Playlists in Philip Henslowe's diary
Fol. 8v (Greg I.16):
- Under the heading, “Jn the name of god Amen begninge the 27 of desembʒ 1593 the earle of susex his men”:
Rd at kinge lude the 18 of Jenewarye 1593 . . . . . . . . . . . . . . . . . . . . . . . . . . . . xxijs
Only one known performance, by Sussex’s Men as an old play, 18 January 1593/4, probably at the Rose, as part of the company’s six week run in London (26 December to 6 February). According to Chambers, ES (2:95) the average takings in this period was £1 13s, which makes the receipt for "King Lud" unremarkable. An inhibition of plays by the Privy Council, most probably fuelled by fears of plague, was issued on 3 Feb and ended the season shortly thereafter.
Wiggins, Catalogue (#907) backdates "King Lud" to 1591, reasoning that the play was probably acquired "specifically for performance in London," but its solo performance implies that "it had evidently almost played itself out by the time it reached the Rose" (see Wiggins, Catalogue #903 for his explanation of non-ne plays in Sussex's repertory).
Possible Narrative and Dramatic Sources or Analogues
Holinshed (1587 edition, volume 2, p.22) discusses King Lud in “THE THIRD BOOKE of the Historie of England”, where it is noted that the name of Troinouant was changed and called London:
- After the decesse of the same Helie, his eldest son Lud began his reigne, in the yéere after the cre|ation of the world 3895, after the building of the ci|tie of Rome 679, before the comming of Christ 72, and before the Romances entred Britaine 19 yéeres. This Lud proued a right worthie prince, amending the lawes of the realme that were defectiue, aboli|shing euill customs and maners vsed amongst his people, and repairing old cities and townes which were decaied: but speciallie he delited most to beau|tifie and inlarge with buildings the citie of Troino|uant, which he compassed with a strong wall made of lime and stone, in the best maner fortified with di|uerse faire towers: and in the west part of the same wall he erected a strong gate, which he commanded to be called after his name, Ludsgate, and so vnto this daie it is called Ludgate, (S) onelie drowned in pronuntiation of the word.
- In the same citie also he soiorned for the more part, by reason whereof the inhabitants increased, and manie habitations were builded to receiue them, and he himselfe caused buildings to be made betwixt London stone and Ludgate, and builded for himselfe not farre from the said gate a faire palace, which is the bishop of Londons palace beside Paules at this daie, as some thinke; yet Harison supposeth it to haue bin Bainards castell, where the blacke friers now standeth. He also builded a faire temple néere to his said palace, which temple (as some take it) was after turned to a church, and at this daie called Paules. By reason that king Lud so much esteemed that ci|tie before all other of his realme, inlarging it so greatlie as he did, and continuallie in manner re|mained there, the name was changed, so that it was called Caerlud, that is to saie, Luds towne: and after by corruption of spéech it was named London.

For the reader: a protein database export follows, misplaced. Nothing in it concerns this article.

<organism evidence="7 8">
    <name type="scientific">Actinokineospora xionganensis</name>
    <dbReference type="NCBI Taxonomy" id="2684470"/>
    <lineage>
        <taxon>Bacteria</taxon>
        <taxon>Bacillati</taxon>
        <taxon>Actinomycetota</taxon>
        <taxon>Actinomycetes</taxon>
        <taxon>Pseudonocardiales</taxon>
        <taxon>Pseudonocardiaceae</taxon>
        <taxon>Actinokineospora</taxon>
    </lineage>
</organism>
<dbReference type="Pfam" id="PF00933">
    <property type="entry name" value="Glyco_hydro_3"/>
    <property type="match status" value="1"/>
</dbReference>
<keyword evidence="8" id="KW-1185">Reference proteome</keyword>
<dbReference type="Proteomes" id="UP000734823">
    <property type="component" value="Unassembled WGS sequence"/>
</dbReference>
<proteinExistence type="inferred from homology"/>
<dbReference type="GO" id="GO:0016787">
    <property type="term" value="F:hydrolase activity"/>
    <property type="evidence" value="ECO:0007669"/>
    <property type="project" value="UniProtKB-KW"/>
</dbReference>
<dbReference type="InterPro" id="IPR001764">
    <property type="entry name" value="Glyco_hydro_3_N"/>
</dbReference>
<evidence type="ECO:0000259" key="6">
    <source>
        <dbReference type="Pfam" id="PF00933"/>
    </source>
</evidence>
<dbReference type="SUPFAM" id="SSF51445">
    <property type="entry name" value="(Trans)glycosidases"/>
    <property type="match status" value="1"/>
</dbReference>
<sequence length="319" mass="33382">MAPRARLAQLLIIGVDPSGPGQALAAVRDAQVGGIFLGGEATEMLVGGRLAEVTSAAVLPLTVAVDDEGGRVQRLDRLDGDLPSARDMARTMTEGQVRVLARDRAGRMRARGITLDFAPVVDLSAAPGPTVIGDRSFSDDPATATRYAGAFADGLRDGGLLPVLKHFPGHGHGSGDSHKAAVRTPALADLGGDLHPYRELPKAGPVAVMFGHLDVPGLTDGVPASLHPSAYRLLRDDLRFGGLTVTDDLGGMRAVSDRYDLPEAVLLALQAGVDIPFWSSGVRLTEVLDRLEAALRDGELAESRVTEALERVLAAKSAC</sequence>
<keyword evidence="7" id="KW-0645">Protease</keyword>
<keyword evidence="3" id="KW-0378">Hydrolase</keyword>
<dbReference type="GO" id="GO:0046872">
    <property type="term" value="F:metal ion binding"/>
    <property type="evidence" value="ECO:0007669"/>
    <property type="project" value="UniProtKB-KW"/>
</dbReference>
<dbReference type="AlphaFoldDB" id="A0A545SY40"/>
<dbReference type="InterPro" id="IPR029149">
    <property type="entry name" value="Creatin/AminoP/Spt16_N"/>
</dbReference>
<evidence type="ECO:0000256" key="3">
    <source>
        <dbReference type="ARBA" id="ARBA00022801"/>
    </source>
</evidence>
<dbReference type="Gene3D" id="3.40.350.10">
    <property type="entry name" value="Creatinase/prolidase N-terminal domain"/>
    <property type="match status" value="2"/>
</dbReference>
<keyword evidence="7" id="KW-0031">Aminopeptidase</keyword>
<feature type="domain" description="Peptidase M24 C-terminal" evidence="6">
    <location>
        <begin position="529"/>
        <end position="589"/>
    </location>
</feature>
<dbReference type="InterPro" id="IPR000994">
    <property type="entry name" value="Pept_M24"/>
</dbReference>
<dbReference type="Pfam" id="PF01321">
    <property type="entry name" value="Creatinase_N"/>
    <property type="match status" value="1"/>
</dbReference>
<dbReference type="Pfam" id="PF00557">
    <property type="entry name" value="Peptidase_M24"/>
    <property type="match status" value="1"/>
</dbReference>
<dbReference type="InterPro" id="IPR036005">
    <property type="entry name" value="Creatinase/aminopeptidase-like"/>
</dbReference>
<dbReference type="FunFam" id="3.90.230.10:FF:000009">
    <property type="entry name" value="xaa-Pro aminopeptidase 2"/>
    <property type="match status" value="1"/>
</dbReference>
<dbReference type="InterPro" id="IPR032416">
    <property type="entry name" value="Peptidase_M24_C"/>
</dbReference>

- Beside the princelie dooings of this Lud touching the aduancement of the common wealth by studies apperteining to the time of peace, he was also strong & valiant in armes, in subduing his enimies, boun|tious and liberall both in gifts and kéeping a plenti|full house, so that he was greatlie beloued of all the Britaines. Finallie, when he had reigned with great honour for the space of 11 yéeres, he died, and was buried néere Ludgate, leauing after him two sons, Androgeus and Theomancius or Tenancius. (The Holinshed Project)
References to the Play
Malone did not comment on "King Lud" other than to transcribe the spelling of the king's name as "Lude," which he then modernized to "Lud" (p.293). Collier added a note that identified the title character as King Lud, "the supposed restorer of London, or Lud's town, before his time called Troynovant" (p. 32, n.5). Fleay, BCED"" offered no further comment (2.299, #126).
Greg II observed that “[a]ccording to Holinshed Lud came to the throne of Britain in 72 B.C., and was chifley [sic] noted for his reform of the laws and the building of Ludgate. He even derives the name London from the same source” (#36, p. 159).
Chambers, ES claimed that “nothing is known” of the play (II.95).
Wiggins, Catalogue #907 offers a tantalizing alternative to the story of King Lud and building projects in London by mentioning "a Welsh folktale of Lludd and Liefelys," which has a screaming dragon (among other fanciful but exciting features).
For What It's Worth
The Welsh King Lludd Llawereint (of the Silver Hand) was anglicised as King Lud.
Holinshed, Raphael. The first and second volume of Chronicles. (The third volume) Newlie augmented and continued by J. Hooker alias Vowell, gent, and others. 1587. The Holinshed Project. Oxford: Oxford University, 2009. Web.
Site created and maintained by David McInnis, University of Melbourne; updated, 07 November 2009.